France’s burgeoning VR sector is exploring the hybrid territory between commercial applications, film festivals and contemporary art museums.
French producers and authorities are increasingly interested in VR and extended reality solutions against a backdrop of multiple recent developments – such as Facebook’s rebranding as Meta, Sony’s next-generation VR headset for PlayStation 5, Disney’s patents of “virtual-world simulator”tech, and an estimated 3 billion virtual reality headsets sold in COVID-19 lockdowns
One of the key French hubs for VR production is Plaine Images, a Hauts-de-France innovation park, based in Lille, in Northern France, which houses production companies, research centers, and three schools, including Le Fresnoy – National Studio of Contemporary and Visual Arts.
Le Fresnoy produced Faye Formisano’s “They Dream in My Bones – Insemnopedy II,” one of 10 VR projects screening at Sundance 2022, within the fest’s New Frontier sidebar.
Bertrand Mandico, a French helmer (“After Blue”) and philosopher Emanuele Coccia (author of the book “The Life of Plants: A Metaphysics of Mixture”) were the project’s artistic supervisors.
VR360’s VR360 experience is about Roderick Norris, a dream-geneticist who extracts dreams and memories from skeletons. It is inspired by Virginia Woolf’s 1928 novel “Orlando,”A fascinating historical biography that spans four centuries. It was adapted to the screen by Sally Potter in 1992.
Formisano, whose background includes textile design, dance and film directing, explains that she was attracted to this new project – her first VR experience – as a means of exploring her interest in immersive fantastic environments and creating a more physical viewing experience, compared to traditional cinema.
VarietyTalked to Formisano
What do VR’s appeal to you?
Virtual reality is often associated with dematerialization. However, it provides a more tangible and tactile experience. It’s like a new set of clothes. The viewer puts on a physical headset and moves in a projected 360º space, creating a more immersive sensation of space and the body’s movement. It is important to avoid motion sickness. VR, I believe, allows us some of those visual techniques we used in silent cinema. VR is able to concentrate on gestures or expressions.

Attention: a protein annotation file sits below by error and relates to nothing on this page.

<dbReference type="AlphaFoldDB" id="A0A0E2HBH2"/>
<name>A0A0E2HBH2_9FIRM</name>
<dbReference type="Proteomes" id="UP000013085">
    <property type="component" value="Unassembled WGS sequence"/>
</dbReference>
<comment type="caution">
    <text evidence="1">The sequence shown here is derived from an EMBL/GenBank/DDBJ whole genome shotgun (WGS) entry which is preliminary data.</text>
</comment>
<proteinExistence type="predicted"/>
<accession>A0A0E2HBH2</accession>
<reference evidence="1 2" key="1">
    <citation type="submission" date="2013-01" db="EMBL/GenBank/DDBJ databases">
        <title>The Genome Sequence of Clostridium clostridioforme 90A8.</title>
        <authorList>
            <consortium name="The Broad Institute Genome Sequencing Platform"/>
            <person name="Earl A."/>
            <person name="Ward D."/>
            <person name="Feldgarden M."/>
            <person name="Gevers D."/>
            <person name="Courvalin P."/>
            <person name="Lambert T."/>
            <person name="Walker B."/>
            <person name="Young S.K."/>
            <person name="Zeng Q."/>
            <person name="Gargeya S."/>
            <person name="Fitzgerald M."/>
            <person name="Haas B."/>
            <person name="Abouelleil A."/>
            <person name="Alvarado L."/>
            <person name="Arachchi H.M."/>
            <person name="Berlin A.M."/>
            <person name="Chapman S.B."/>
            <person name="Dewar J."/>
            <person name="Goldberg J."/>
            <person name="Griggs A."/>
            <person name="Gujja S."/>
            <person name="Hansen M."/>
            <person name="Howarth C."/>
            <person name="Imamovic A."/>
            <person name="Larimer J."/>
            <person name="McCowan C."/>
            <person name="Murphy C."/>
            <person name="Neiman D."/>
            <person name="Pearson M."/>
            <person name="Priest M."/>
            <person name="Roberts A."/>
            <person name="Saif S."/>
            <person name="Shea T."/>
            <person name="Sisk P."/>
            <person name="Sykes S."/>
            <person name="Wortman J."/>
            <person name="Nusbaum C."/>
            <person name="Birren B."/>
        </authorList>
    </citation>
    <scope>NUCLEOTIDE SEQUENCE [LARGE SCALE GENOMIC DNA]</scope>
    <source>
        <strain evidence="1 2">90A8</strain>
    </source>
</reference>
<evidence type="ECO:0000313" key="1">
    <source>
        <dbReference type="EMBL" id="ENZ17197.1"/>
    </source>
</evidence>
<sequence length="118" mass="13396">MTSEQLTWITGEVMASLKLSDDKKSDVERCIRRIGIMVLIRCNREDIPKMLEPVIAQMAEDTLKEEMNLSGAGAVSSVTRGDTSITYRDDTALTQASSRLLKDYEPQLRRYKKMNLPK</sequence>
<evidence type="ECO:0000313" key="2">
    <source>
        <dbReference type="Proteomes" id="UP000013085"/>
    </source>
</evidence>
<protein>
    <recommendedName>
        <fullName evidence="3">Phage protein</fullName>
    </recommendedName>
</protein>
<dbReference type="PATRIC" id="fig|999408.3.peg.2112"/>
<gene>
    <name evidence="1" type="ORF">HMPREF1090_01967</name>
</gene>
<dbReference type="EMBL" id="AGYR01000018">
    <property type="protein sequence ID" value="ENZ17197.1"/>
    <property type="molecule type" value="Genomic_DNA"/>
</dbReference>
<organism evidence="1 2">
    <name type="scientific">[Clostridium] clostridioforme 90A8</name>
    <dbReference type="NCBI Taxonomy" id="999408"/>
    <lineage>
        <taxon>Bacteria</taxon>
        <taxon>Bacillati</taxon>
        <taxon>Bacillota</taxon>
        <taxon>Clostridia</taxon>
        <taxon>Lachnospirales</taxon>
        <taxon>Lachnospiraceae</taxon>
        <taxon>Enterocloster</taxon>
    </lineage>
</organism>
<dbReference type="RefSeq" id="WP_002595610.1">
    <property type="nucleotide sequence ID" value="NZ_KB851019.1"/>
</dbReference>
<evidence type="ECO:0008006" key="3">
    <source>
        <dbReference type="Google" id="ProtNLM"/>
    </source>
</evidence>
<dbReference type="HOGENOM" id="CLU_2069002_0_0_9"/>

When was the first time you became interested in VR?
The 2019 VR Arles festival was where I saw “Gloomy Eyes,”Colin Farrell narrates the story, which was later awarded Best VR Experience in Annecy. It was the first time that I experienced the immersive quality of a VR project. The film begins with lots of dark space, and then we move on to different fantasy levels. There is a strong narrative and a very good voiceover. I also really liked Jan Kounen’s VR project “7 Lives,”A story about a woman who throws her self in front of a metro train. We travel between the metro and five to six dreams spaces. She explores her memories. VR has the potential to open up the subconscious, an area that I find fascinating. Another source of inspiration was the 1950s French TV series. “La Clé des songes,”Chris Marker and Alain Resnais developed the image sequences. In which viewers submitted dreams, these were recreated as image sequences.
What attracted you to Virginia Woolf’s “Orlando”?
My previous short film was here “Insemnopedy I – The Dream Of Victor F.,”Mary Shelley’s writings inspired me. Frankenstein and Orlando were created by two women who were visionaries in science and technology. They also explored the human/nonhuman frontier and how it would affect our gender identities. Orlando hasn’t yet attained the mythic status of Frankenstein, but there have been important adaptations, including Sally Potter’s film, Bob Wilson’s 1993 stage version starring Isabelle Huppert, and the 2019 runway show by Comme des Garçons. I wanted to explore the dream trance of Orlando as she is visited by the three spirits – Chastity, Modesty and Purity – which are repressive forces who try to stop the transformation.
Did you film with 360º cameras?
No. We shot the images in an underground cave with a small Sony H5 camera and then created the 360º dimension in post-production. The 2D black-and-white images are projected onto suspended textiles, which we then move through as if moving through a timeline. One of the key visual challenges was when we enter the main character’s bones, entering a dream tunnel.
What’s your next big project?
I am currently working on an interactive 3D project using Unreal Engine’s real-time 3D tool. This project was inspired by an event that occurred in 2018, when the rain and river turned red in Norilsk, Siberia. It was caused by a spillage of Norilsk Nickel. I would like to discuss the climate and link it with the interior rain and the menstrual cycles. This subject has a lot of potential.
Are you positive about VR’s future?
VR can be a mixed experience that can lead to new connections. It’s a wonderful tool but can also be dangerous since it has almost a hypnotic effect.